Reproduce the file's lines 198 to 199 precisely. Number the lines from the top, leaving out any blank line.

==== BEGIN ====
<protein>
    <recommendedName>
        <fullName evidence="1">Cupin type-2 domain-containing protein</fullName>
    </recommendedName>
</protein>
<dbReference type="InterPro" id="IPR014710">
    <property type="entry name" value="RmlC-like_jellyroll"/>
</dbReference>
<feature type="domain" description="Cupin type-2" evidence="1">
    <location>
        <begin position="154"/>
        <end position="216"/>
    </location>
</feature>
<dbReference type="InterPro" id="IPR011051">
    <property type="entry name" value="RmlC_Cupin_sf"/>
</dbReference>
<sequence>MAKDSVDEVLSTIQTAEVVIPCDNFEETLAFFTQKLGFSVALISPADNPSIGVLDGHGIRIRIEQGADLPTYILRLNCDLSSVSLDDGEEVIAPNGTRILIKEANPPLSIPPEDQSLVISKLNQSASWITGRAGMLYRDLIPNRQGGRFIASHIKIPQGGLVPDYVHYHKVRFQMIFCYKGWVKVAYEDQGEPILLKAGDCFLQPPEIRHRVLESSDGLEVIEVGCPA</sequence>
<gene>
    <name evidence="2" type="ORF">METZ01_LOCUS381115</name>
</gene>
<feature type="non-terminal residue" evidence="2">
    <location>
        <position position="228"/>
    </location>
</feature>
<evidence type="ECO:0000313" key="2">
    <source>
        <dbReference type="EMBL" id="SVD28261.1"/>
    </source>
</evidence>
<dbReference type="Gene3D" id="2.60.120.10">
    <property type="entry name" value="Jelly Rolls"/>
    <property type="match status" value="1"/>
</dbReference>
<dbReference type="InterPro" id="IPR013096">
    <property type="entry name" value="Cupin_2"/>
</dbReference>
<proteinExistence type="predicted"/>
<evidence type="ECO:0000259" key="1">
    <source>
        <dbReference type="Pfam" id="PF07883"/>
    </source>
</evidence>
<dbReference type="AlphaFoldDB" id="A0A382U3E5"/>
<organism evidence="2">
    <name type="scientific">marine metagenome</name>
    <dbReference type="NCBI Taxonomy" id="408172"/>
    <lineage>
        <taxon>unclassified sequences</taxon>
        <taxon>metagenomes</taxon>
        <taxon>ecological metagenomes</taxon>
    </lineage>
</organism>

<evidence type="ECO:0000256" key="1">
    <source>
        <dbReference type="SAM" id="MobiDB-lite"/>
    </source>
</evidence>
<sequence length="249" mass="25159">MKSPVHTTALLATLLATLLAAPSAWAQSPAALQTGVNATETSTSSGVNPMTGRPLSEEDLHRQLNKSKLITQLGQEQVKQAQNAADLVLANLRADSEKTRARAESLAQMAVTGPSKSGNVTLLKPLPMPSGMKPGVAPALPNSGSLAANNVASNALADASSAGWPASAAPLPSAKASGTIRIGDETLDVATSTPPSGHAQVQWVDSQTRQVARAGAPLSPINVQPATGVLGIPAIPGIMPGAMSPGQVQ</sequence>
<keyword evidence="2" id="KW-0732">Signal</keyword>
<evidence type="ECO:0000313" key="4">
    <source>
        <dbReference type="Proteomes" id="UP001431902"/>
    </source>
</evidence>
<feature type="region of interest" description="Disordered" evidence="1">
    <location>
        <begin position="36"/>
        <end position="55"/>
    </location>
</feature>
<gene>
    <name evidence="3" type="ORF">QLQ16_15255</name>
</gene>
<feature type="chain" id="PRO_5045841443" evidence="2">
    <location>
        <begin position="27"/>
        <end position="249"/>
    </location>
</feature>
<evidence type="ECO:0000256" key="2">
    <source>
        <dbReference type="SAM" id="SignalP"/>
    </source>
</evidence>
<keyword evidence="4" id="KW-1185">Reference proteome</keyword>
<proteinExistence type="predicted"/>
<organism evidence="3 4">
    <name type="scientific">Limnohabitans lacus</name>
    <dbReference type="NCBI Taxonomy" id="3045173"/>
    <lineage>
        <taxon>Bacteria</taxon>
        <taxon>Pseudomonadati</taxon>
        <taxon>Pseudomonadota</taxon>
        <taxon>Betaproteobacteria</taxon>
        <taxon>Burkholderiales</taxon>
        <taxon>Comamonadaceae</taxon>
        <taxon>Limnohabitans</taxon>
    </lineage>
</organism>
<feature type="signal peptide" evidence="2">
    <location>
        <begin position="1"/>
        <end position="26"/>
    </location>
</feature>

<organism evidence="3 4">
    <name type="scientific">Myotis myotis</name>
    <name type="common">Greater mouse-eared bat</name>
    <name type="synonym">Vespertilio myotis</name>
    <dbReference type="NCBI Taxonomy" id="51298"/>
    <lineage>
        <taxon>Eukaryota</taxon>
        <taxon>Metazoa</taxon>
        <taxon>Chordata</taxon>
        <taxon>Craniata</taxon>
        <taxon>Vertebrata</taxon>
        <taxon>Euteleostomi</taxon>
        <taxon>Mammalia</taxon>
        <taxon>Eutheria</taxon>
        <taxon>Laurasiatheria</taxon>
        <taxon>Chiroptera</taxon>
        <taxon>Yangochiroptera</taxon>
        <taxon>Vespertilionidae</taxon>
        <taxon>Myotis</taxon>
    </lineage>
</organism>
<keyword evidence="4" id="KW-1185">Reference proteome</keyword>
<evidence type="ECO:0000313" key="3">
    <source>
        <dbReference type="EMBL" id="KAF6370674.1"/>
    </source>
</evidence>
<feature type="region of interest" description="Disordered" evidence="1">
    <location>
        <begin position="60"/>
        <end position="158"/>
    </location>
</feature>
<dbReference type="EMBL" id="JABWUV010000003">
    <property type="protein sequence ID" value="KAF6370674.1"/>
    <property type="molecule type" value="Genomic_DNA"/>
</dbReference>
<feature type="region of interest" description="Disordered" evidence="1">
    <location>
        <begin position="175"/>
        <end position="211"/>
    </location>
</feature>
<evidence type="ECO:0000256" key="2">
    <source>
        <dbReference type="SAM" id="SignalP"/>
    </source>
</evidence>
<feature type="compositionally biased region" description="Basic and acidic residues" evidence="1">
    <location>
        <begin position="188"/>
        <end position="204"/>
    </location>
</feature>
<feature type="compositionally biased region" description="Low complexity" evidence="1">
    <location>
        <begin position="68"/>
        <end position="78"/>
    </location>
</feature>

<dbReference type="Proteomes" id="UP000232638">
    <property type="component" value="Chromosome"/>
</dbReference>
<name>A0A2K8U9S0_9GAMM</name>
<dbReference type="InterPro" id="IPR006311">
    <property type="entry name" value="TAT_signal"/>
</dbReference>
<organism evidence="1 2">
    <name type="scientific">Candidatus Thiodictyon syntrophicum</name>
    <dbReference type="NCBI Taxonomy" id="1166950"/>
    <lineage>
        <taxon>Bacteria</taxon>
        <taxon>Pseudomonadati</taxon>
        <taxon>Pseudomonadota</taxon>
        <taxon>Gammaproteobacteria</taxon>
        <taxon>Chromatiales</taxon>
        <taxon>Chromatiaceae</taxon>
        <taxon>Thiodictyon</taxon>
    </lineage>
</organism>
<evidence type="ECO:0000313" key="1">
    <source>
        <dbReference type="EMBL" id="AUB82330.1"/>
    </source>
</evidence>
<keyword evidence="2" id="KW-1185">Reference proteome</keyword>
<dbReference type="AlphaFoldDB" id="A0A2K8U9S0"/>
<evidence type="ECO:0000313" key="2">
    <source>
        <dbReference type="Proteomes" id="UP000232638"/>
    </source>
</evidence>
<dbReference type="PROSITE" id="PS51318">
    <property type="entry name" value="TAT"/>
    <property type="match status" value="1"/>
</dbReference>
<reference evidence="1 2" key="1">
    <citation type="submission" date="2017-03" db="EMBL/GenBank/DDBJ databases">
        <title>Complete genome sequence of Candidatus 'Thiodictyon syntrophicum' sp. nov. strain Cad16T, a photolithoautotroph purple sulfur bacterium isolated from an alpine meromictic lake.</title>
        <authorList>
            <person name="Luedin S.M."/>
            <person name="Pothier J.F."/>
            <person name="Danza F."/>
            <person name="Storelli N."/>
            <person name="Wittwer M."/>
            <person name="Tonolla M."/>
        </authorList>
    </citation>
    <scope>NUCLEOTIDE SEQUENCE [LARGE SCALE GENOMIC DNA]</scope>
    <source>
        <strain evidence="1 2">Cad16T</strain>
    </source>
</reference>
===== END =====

    </source>
</evidence>